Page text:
The Fashion Collection (2015, 4 DVD Box Set)

6 Jun

fashion

It’s no secret that I’m a die hard fashion victim. My closet, if you can call it that, stretches well beyond five metres of racks, and includes something I call “the shoe room”. Indulgent? Yes. Remorseful? No. So when I saw this tasty morsel, a collection of four dvd documentaries on fashion, which married my twin passions for clothing and cinema, I was sold…come home to mummy, darling.

I began my fashion odyssey with R.J. Cutler’s highly acclaimed 2009 documentary The September Issue. Admittedly, my distaste for Anna Wintour’s wintery disposition runs fairly deep which is why I hadn’t run out to see the film much sooner, little did I know this isn’t really Anna’s vehicle…. No, The September Issue is more a fairytale centred on Vogue’s then creative director, Grace Coddington, who emerges like a resplendent bird of paradise from among the tangled bed of weeds that is the fashion industry. Try as she might, Anna’s ever dour presence never quite manages to squash Grace’s beautiful heart, or passion for her photo shoots. Instead, audiences are wowed by the breathtaking beauty Grace creates, when she gasps with wonderment we gasp with her, when she near cries over her work being cut from the magazine we reach for the tissues too. There’s more emotional meat here than I could have ever anticipated, and a surprisingly fairytale ending to wrap up a truly excellent piece of documentary cinema.

Buoyed by this surprise delight, I moved on to what was my top draw card in the box, Timothy Greenfield-Sanders’ About Face: Supermodels Then and Now. Described as interviews on the careers of the original supermodels, on ageing, and their careers, this was the one complete let down in the set. Isabella Rossellini and Carmen Dell’Orefice get to briefly touch on the concept of ageing and how that affects them in an industry built on ageism, but before anything interesting, revealing, or terribly honest can be said the film cuts. The remainder of the interviews are made up of fluffy excerpts on the models’ heydays, and plenty of scenes of Jerry Hall giggling to herself absentmindedly. The only truly interesting segments come from Bethann Hardison, China Machado, and Pat Cleveland recounting anecdotes detailing race and gender queer issues from their youth. Unfortunately, these brief moments of real documentary making aren’t enough to flesh out this poorly padded fluff piece.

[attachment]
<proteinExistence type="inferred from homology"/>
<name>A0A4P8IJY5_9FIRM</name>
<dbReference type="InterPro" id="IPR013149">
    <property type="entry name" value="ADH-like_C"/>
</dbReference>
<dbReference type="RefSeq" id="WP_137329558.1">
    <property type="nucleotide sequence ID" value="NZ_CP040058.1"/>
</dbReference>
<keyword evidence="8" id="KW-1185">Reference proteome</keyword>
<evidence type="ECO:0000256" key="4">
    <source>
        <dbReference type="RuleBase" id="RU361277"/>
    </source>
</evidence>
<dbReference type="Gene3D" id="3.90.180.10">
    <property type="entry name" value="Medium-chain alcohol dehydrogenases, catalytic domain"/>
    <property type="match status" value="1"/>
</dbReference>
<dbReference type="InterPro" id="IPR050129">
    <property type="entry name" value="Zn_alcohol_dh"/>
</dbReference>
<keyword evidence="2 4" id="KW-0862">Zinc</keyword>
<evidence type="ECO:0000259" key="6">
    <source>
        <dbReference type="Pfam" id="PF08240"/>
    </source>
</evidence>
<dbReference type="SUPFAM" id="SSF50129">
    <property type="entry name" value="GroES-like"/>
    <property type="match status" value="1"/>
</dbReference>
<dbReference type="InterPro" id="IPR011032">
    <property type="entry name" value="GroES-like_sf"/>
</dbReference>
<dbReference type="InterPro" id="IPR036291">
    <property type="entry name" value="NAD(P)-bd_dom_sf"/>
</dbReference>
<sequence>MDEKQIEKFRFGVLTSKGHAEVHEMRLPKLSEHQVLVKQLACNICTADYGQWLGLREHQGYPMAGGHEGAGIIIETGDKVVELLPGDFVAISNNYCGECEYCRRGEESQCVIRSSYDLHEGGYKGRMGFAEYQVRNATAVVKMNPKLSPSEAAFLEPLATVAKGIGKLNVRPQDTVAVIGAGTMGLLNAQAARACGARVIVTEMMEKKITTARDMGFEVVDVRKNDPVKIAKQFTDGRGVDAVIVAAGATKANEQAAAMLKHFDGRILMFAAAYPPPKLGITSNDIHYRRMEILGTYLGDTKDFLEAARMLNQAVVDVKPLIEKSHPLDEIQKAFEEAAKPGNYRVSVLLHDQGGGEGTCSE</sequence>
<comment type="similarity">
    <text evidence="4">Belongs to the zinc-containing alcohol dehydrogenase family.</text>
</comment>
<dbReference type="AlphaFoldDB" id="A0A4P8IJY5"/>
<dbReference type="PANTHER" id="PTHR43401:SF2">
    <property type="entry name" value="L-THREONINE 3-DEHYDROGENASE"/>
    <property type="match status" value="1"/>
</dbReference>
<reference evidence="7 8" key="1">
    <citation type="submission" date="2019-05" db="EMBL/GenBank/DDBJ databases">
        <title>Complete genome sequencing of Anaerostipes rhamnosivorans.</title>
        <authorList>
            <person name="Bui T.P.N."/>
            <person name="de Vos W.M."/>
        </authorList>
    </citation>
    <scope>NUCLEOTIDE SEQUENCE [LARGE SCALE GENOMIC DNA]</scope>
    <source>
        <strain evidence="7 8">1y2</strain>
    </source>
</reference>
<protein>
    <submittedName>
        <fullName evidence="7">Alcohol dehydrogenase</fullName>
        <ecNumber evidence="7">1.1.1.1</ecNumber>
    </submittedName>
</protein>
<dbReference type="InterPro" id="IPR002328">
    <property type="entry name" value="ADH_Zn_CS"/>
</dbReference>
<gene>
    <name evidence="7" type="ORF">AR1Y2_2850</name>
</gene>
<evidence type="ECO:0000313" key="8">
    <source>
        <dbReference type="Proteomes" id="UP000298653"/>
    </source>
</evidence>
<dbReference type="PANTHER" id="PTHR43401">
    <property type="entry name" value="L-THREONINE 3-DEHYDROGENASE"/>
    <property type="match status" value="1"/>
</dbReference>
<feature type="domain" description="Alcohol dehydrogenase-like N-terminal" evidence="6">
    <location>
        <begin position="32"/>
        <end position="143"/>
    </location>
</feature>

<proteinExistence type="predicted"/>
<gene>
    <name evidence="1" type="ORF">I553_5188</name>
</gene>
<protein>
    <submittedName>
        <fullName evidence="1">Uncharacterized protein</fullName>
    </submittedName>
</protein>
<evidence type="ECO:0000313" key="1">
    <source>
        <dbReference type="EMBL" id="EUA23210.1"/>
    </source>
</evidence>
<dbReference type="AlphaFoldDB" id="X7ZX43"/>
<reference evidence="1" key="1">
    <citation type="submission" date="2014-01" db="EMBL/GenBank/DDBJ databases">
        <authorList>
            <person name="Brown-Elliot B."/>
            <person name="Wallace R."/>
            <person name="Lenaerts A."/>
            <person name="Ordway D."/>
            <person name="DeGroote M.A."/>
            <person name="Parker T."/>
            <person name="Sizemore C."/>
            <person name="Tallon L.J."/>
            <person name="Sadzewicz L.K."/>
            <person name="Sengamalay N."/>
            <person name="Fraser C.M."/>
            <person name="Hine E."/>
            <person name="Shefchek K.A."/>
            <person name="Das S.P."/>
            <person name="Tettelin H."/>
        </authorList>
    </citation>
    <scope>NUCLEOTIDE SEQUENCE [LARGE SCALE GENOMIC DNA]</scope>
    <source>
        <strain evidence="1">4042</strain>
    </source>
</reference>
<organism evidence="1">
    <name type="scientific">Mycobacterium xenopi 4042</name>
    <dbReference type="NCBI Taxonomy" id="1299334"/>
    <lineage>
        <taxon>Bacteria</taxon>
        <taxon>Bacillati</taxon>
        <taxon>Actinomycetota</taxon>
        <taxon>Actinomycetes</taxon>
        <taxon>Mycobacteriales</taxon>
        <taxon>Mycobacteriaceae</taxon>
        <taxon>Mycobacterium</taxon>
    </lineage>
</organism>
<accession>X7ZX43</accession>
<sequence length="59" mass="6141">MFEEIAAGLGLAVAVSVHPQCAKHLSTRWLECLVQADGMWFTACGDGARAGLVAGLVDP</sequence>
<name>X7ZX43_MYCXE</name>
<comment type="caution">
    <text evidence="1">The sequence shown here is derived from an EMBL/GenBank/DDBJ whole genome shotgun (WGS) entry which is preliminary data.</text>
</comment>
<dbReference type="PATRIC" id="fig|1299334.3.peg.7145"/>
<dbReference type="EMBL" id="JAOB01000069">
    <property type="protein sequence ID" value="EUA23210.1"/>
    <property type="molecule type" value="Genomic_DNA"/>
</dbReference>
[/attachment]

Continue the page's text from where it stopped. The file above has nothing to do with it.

A tad deflated, I popped in Vlad Yudin’s Jeremy Scott: The People’s Designer; an interview based account of Scott’s remarkable journey from small town farm boy to the head designer at Moschino. Throughout, Scott’s peculiar mixture of earthiness and eccentricity collide to create a picture of a man so full of contradiction and humanity that the viewer cannot help but be infatuated by his enigma. Ultimately, it is that perfect harmony of opposites, and his refusal to conform that make Scott the perfect choice to bring Franco Moschino’s design house into the 21st century, and a remarkably engaging narrator.

Finally, I delved into the luscious world of haute couture with  Frédéric Tcheng’s Dior and I; a sumptuously filmed peek into the machinations behind Raf Simons’ first haute collection for the house of Dior, overlayed with excerpts from Christian Dior’s own autobiography Dior by Dior: The Autobiography of Christian Dior. Tcheng devotes equal time to the many triumphs and meltdowns Simons suffers creating the collection at break neck speed, and loving portraits of the oft unsung women and men who bring the gowns to life at their sewing machines. It’s a delightful and unexpected touch that lends warmth to an environment of austerity. Into this mix, Raf’s giddy, giggling, precious right hand man Pieter Mulier, adds additional light and levity to create a documentary which mixes taste, artistic vision, and humanity. A total joy to watch.

All in all, three out of four may not be a home run for The Fashion Collection, but it certainly isn’t a bad effort. The highs are dizzying and certainly make up for the single low point, a must have for fashionistas and documentary buffs alike.

 

Ed

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